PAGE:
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Tuesday

Worth A Look: Princess Mononoke

Princess Mononoke is another film from Studio Ghibli, that excellent source of family friendly viewing. There's violence, but not the splatter fest of some anime movies.

Ashitaka is a young man who is injured while protecting his village from an enraged boar god who has been taken over by a demon. During the struggle, he is touched by the demon and so will be taken over by it himself. Because of this, he must leave the village and never return.

Deciding to meet his fate, he goes east to find the source of the damage that has been done by the demon. His adventure leads him to two remarkable women at the centre of an ecological war between humans who need to mine and process iron, and the great forest which is the source of life.

One of the women is Princess Mononoke. As a child she was taken by the wolf god and raised to fight for that clan instead of the humans. It's fairly easy to understand this kind of character. She's a savage child with a wolfish nature because that's what she's been trained for. The wolf god, though, is not entirely savage and although she speaks of biting people's heads off is actually kind and brave.

More interesting is the Lady Eboshi. Lady Eboshi is responsible for running Iron Town. Under her direction the forest is being cleared and the iron is being processed in the town to send to the Emperor. The Emperor never appears in the film, but his power is a driving force behind the actions of the characters, giving another layer to the idea of evil behind the film.

Lady Eboshi cares nothing for the life of the forest or the gods. She has firearms with which to kill the gods and put an end to the problems they present, and her iron bullets are poisonous to them. On the other hand, she has provided a good life for the Humans around her. The factory workers are women who have been taken out of brothels and been given a chance of a better life. They are very happy and grateful for this, and loyal to Lady Eboshi because of it. Other workers are lepers whom she bandages and talks with. They have no life at all anywhere else. Lady Eboshi is a cool customer, quite clear in her goals, and lets nothing stand in her way. However, she is completely unable to see the harm she is doing to the world around her or apply the same mercy to the forest that she applies to her people.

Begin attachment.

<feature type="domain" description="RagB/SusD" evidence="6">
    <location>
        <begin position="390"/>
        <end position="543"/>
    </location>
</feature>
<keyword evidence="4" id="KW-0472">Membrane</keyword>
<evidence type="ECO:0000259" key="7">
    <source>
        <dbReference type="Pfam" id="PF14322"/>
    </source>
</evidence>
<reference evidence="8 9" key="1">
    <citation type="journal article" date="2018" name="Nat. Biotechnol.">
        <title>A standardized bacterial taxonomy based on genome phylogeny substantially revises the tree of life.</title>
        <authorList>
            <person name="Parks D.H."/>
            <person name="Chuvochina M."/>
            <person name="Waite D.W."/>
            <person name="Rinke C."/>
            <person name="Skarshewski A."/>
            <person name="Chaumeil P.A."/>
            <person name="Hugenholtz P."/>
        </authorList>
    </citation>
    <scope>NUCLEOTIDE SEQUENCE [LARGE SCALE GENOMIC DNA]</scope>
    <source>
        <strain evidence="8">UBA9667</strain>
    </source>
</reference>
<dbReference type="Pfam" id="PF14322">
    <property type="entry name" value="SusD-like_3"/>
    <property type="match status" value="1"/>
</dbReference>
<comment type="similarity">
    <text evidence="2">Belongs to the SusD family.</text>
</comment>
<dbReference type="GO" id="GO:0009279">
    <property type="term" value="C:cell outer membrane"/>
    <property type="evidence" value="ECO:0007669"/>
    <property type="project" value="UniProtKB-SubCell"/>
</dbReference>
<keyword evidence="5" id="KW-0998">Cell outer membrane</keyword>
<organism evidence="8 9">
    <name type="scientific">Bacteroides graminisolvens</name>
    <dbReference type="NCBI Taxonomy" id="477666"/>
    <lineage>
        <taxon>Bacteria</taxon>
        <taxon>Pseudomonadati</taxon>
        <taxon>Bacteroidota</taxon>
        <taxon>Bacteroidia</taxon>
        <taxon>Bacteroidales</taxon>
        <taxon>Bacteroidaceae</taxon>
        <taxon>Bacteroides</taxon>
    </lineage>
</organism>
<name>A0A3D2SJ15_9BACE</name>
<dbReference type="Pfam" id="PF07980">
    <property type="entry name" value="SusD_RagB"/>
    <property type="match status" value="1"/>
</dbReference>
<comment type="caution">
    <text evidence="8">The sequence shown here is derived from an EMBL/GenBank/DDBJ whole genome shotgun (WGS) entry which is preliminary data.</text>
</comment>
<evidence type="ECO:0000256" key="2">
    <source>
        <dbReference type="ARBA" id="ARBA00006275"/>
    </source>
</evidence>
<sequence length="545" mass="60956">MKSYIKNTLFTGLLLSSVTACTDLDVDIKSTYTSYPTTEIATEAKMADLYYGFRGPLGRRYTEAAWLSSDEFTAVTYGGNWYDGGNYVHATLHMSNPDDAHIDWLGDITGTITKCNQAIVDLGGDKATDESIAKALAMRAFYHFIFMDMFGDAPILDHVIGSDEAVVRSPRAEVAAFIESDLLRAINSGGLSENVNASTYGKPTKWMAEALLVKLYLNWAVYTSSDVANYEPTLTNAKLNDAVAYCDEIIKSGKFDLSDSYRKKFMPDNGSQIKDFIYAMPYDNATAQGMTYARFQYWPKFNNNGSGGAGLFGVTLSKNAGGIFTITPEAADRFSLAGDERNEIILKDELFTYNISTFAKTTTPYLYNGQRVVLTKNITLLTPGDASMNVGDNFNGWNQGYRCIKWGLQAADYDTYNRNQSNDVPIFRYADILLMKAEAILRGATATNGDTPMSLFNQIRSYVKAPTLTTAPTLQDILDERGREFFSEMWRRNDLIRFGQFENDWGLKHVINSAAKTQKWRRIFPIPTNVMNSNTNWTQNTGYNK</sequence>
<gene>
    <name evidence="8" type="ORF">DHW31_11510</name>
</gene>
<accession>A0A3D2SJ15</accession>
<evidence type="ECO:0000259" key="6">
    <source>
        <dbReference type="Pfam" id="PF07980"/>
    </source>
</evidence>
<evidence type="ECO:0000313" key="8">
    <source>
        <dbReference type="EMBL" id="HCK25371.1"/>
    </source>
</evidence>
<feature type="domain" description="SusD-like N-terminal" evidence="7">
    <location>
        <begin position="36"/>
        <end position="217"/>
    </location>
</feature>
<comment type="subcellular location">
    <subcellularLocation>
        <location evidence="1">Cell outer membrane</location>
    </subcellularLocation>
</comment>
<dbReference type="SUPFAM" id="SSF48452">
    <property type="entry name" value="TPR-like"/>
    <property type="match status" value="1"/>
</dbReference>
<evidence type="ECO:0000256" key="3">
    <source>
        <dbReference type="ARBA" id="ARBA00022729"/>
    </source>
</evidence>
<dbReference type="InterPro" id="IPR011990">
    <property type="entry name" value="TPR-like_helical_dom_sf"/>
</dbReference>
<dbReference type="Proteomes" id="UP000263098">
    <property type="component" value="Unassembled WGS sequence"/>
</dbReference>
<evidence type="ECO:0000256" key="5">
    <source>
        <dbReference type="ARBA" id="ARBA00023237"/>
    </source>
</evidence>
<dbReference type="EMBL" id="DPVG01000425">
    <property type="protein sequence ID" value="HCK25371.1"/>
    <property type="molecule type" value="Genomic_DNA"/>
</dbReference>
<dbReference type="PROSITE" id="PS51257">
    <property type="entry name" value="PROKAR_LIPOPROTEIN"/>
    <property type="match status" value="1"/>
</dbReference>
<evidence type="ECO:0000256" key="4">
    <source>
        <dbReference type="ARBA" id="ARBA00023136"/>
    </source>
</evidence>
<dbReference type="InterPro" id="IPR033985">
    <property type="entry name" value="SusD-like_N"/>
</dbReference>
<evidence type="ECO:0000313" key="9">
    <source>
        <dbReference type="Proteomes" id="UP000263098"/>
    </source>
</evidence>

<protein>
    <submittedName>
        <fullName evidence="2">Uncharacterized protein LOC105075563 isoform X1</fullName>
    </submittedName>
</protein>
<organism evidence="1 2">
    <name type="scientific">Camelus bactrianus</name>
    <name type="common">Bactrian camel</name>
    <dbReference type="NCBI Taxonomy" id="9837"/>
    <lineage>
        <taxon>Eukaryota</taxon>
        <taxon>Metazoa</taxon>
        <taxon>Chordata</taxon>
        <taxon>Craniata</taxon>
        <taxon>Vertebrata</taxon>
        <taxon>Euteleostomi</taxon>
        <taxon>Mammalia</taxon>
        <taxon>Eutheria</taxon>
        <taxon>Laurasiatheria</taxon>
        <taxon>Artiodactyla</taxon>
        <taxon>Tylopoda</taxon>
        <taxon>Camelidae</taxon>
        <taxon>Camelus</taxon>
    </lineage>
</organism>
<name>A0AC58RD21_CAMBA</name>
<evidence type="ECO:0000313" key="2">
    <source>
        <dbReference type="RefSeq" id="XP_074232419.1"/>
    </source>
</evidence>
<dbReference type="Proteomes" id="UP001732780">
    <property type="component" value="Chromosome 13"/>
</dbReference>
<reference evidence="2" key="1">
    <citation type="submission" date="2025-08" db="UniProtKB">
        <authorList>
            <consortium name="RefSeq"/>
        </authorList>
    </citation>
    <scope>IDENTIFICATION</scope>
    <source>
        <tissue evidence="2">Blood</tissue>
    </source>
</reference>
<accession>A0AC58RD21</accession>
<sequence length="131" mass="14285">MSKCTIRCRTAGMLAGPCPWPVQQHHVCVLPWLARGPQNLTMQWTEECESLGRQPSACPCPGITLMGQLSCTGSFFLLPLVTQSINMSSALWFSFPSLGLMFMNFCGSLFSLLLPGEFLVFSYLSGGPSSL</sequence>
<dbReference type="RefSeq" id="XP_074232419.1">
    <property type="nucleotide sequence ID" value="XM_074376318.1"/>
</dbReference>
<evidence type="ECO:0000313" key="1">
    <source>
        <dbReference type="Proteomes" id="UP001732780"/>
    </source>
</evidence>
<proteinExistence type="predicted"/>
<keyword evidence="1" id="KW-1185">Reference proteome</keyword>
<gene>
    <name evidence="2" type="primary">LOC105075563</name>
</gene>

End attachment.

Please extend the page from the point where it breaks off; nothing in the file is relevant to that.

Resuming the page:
A cynic might suggest that she merely chose her workers because they were cheap, but this idea is never mentioned in the film.

Princess Mononoke was made in 1997 and, according to Rotten Tomatoes, became the highest grossing Japanese film in Japan of all time. Wikipedia tells us that the DVD released by Disney did less well but that an utter lack of promotion for it may have been the reason. Nevertheless, some money was put into re-dubbing with English speaking actors such as Gillian Anderson and Minnie Driver. It's interesting to note Neil Gaiman among the credits for adapting parts of the movie into English.

Besides all this, Princess Monoke is wonderful to look at. I loved the forest best, and the little forest spirits, the kodamu, that live in it. Having blue-ray to watch old DVDs on is certainly a treat, although its producer, Myazaki, would like us to think about his movies and e go out and enjoy nature rather than sit around watching repeats again. It has in M 15+ rating. Check it out. Enjoy.